Some of you will think I'm just an old fart who doesn't understand current music. At this I just shake my head and laugh: have you noticed that people still love The Beatles, Beethoven, Mississippi John Hurt, and Joni Mitchell? This music isn't any less relevant and popular today than it was 25 or 100 years ago.

When it comes to music, you can't get rid of the fundamental elements that make music great without destroying it:

1. It moves you emotionally on the FIRST listen.
2. It is memorable—you can actually hum or sing some of it after one hearing—and ALL of it after several hearings.
3. It has a steady, consistent pulse that you can slip into and feel—in a sustained way—while you listen.

SCV's show had NONE of these qualities on the first hearing (or second, third, or fourth). which is why I call it an epic fail.

What disturbs me even more than SCV performing this show (who has a long history of connecting emotionally with audiences through great music) is the fact that DCI judges apparently reward this "music" that is devoid of any characteristics of good music. Yes, I know—they're judging more than the music (I already acknowledged this), but the judging community has lost its way. Clearly judges are more focused on difficulty (in the form of chaotic, disjointed shows packed with tempo changes and 32nd-note runs) than they are on emotionally connecting with audiences.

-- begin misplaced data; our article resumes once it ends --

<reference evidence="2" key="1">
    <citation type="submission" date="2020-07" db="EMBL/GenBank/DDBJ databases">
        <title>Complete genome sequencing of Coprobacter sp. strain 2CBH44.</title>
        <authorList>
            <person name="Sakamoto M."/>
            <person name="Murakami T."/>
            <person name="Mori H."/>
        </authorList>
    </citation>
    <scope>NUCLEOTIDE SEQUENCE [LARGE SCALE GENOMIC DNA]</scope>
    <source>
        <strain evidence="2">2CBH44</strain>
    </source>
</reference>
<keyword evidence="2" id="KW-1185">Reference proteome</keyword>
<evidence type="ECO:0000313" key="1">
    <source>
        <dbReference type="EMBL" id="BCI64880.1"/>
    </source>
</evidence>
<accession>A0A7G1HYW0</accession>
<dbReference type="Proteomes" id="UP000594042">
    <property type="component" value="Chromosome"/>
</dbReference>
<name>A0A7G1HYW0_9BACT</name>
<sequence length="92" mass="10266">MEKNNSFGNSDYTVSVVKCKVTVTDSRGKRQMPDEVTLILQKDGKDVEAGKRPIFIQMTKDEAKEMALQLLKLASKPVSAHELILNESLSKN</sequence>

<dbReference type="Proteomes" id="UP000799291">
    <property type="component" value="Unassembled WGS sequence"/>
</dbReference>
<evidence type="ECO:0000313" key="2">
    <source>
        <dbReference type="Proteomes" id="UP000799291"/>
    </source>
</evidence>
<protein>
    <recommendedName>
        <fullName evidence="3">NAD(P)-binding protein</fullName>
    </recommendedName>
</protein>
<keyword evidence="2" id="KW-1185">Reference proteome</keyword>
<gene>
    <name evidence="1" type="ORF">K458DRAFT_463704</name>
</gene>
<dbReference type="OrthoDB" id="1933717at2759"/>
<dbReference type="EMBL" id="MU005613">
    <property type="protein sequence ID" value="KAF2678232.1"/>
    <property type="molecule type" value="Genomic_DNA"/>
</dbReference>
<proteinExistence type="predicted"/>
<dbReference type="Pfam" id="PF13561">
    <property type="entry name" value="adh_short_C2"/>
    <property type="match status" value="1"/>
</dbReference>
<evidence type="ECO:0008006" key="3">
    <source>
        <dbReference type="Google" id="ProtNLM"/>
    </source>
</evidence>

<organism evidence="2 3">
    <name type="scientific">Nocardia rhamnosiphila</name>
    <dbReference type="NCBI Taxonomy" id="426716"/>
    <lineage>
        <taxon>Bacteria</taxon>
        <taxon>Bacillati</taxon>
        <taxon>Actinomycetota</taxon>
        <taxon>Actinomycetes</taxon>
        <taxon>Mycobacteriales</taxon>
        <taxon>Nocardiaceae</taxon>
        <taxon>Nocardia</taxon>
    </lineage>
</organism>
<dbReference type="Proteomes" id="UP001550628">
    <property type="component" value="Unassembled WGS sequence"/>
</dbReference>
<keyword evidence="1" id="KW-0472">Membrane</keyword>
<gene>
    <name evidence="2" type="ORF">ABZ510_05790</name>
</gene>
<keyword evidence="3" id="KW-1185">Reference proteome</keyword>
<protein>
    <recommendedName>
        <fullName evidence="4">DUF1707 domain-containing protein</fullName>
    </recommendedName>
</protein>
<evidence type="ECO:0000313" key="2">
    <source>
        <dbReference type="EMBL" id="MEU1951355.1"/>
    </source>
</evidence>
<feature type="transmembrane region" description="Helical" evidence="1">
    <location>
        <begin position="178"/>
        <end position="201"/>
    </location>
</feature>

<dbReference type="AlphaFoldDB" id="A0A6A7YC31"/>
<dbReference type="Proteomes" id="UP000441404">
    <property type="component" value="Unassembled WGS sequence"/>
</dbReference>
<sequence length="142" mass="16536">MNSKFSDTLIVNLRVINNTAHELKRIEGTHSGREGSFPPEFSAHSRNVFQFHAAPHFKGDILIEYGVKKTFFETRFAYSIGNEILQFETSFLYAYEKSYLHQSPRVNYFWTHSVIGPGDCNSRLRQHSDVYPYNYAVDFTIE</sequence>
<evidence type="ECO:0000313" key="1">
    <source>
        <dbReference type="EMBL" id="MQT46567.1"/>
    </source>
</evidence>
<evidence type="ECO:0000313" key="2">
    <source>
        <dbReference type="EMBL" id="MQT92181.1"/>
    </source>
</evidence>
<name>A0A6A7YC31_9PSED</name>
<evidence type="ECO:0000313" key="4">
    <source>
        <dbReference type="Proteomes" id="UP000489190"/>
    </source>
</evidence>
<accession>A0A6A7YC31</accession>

In many ways, I guess we've gotten what we deserve. It's widely acknowledged that young people today have an average attention span of seconds. Maybe show designers are catering to this? Maybe we—as an American species—have lost the ability to focus on something more than 10 seconds without needing an abrupt change? Listen to pop music today and it's clear that it exists on a level far lower in intelligence than it ever has in the past (just look at all the hit songs about nothing more than partying). Even the Academy Awards have officially decided movie audiences are dumb–they've created a new Oscar for "Best Popular Film."  (Because a popular film can't be intelligent or have depth.)

If anyone out there disagrees with my premise that SCV's show was a musical fail (and I'm sure hundreds or thousands do), feel free to explain (hopefully in more than single-syllable words) why you think it was great. Tell me how this show moved you emotionally. And as proof, record yourself singing some part of SCV's show and post the MP3 here. :-) (Corps members and staff who performed/arranged the show aren't allowed–your impartial judgement is long gone).


Yes Scott, the moon does follow you when you walk from your car to your basement appartment in your parent's house... 

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I truly don't think I've heard this kind of vitriolic reaction to a medalist show since Star '93...and we know how consensus opinion about that show has evolved over the last 25 years.  I hope SCV understands that any questions about their relevance to the activity has been soundly answered with this kind of response...or for some folks will be in a few decades.  

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18 hours ago, Triple Forte said:

I discussed this with a lot of fans in Indy and most agreed with me.  I said SCV is always popular and after they beat BD a couple times I believe most of support was for seeing SCV get gold more and less about the actual show. To me SCV 2016 was vintage SCV and 2018 is really good but not 2016 (Design wise) 

The reaction to the show in many venues BD wasn’t at disproves your theory